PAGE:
Search Results for: New-York-Review-of-Books

Robert B. Silvers, Editor of The New York Review of Books: 1929-2017

Robert Silvers
Robert Silvers in 2012. Photo: Wikimedia Commons

I believe in the writer—the writer, above all. That’s how we started off: admiring the writer. We organized the New York Review according to the writers we admired most: Edmund Wilson, Wystan Auden, Fred Dupee, Norman, Bill, Lizzie, Mary among them. Each of them had a confident sense of their own prose, and it meant a great deal to them—the matter of a comma, a semicolon, a word—and it does to our writers today. And so, when it comes to making a change, we should not do it without their permission. If a moment comes at some point where we see something should be improved, we don’t just scribble it in but call them up wherever they are. And that is, I think, crucial.

—Robert Silvers, co-founding editor of The New York Review of Books with Barbara Epstein, speaking with New York magazine’s Mark Danner in 2013, on the publication’s 50th anniversary. Silvers died March 20 after an illness. He was 87 years old.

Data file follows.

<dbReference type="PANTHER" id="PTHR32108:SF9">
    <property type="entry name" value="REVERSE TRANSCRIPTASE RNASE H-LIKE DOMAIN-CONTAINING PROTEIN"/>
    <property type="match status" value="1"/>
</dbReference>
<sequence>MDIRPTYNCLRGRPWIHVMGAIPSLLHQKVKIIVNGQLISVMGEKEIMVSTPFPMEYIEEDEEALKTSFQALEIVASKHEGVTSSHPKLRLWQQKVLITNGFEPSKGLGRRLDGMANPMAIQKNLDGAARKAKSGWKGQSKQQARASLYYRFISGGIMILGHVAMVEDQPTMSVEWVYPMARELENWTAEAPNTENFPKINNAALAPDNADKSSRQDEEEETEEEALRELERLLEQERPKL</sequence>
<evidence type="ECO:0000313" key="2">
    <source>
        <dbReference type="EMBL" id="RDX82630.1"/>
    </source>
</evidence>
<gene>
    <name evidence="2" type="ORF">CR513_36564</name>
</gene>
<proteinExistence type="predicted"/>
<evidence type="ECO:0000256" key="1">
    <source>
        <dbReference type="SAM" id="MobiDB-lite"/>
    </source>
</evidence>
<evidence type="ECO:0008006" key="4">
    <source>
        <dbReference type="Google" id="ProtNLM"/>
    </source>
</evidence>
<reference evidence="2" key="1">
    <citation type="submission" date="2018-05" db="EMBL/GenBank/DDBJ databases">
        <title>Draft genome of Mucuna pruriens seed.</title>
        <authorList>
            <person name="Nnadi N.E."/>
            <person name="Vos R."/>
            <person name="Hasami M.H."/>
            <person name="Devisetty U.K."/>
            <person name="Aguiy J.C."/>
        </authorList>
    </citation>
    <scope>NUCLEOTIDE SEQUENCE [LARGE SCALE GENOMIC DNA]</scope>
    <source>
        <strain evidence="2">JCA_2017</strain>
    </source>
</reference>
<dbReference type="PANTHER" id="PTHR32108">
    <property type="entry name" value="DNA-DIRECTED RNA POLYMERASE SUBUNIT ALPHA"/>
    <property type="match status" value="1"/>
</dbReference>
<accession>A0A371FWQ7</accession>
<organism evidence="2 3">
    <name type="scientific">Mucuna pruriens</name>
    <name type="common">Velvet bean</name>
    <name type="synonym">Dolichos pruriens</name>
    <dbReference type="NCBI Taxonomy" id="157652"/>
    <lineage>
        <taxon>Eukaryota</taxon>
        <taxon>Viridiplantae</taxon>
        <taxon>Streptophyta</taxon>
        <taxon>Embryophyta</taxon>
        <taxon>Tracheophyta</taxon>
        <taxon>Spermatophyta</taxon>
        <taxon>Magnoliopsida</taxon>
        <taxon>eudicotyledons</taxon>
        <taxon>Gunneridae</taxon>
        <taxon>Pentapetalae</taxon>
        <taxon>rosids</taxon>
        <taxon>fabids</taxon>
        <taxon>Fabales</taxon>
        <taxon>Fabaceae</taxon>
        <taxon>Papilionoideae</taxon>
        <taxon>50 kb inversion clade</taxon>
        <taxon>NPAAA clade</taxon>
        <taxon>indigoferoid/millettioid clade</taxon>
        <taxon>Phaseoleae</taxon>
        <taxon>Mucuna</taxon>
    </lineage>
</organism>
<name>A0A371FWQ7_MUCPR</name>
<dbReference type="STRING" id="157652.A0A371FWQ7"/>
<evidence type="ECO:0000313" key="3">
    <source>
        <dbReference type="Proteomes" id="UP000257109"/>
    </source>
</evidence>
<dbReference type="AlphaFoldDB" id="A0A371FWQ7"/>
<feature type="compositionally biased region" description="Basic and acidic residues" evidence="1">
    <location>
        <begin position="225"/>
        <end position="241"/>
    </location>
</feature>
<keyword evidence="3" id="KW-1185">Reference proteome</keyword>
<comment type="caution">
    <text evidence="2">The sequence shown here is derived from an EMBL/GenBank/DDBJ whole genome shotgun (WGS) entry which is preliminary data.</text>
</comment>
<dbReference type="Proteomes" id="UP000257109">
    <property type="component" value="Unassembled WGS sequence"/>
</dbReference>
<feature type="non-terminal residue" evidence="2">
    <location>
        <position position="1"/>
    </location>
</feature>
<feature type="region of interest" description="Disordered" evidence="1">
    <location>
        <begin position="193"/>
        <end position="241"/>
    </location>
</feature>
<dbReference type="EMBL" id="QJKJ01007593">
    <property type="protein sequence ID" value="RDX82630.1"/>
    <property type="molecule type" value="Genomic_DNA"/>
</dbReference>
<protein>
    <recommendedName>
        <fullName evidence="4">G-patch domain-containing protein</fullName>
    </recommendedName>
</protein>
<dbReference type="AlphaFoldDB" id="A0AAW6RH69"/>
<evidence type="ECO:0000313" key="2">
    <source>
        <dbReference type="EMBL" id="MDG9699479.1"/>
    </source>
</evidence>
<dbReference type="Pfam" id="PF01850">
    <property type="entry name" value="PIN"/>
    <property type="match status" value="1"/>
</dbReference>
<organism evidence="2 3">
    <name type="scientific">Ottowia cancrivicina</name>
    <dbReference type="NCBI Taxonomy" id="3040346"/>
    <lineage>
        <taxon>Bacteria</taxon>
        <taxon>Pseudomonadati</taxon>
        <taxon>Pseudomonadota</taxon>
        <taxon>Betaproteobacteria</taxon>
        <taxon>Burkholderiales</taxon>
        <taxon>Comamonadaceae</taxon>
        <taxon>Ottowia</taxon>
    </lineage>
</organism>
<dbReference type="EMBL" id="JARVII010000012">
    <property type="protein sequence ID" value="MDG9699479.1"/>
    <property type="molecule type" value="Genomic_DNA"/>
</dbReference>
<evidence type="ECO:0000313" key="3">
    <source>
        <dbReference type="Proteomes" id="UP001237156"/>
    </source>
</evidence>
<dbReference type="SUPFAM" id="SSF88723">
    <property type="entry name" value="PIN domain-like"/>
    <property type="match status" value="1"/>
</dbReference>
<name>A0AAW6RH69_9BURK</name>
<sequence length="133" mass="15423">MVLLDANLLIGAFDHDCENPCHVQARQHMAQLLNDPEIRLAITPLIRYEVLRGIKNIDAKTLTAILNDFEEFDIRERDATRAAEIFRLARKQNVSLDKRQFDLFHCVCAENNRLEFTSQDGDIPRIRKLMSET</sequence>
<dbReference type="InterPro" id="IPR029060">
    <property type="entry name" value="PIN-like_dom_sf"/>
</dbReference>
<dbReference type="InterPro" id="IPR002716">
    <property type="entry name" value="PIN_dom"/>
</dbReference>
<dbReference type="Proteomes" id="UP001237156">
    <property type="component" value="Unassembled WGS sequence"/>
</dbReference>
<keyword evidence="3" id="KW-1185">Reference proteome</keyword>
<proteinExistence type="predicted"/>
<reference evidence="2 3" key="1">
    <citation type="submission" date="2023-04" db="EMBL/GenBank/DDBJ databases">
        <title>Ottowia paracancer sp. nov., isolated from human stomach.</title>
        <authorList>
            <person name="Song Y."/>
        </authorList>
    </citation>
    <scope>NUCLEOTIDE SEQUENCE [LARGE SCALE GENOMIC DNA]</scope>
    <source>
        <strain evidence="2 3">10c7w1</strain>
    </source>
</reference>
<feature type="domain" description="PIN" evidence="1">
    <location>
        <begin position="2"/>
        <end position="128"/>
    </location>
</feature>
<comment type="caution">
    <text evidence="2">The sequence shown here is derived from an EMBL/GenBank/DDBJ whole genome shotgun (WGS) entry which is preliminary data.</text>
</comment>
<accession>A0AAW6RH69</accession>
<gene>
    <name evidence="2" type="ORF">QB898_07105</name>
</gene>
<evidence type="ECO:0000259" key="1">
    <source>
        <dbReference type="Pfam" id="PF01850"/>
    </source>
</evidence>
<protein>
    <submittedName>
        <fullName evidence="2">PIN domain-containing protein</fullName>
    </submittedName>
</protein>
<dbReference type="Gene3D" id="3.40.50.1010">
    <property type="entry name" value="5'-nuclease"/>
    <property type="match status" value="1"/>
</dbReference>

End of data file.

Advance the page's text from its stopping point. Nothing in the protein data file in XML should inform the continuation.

NYRB announced the news on their Twitter feed today:

Shortly after I started Longreads, I was invited to visit the offices of the NYRB to meet their digital editor Matthew Howard. A man was walking toward the front of the office so I stopped him and asked if he knew where Matthew might be. He politely responded that he did know, then turned and walked back through the office to track him down. Matthew met me with a handshake, laughed, and then asked me, “You realize you just sent Robert Silvers to fetch me, right?”

From a grateful reader, thank you, Robert.

See more stories from The New York Review of Books in the Longreads archive.

'It Will Change the Way We Think About Society and the Way We Do Economics'

Paul Krugman, in the New York Review of Books, on Capital in the Twenty-First Century, the new book from Thomas Piketty, professor at the Paris School of Economics:

It therefore came as a revelation when Piketty and his colleagues showed that incomes of the now famous “one percent,” and of even narrower groups, are actually the big story in rising inequality. And this discovery came with a second revelation: talk of a second Gilded Age, which might have seemed like hyperbole, was nothing of the kind. In America in particular the share of national income going to the top one percent has followed a great U-shaped arc. Before World War I the one percent received around a fifth of total income in both Britain and the United States. By 1950 that share had been cut by more than half. But since 1980 the one percent has seen its income share surge again—and in the United States it’s back to what it was a century ago.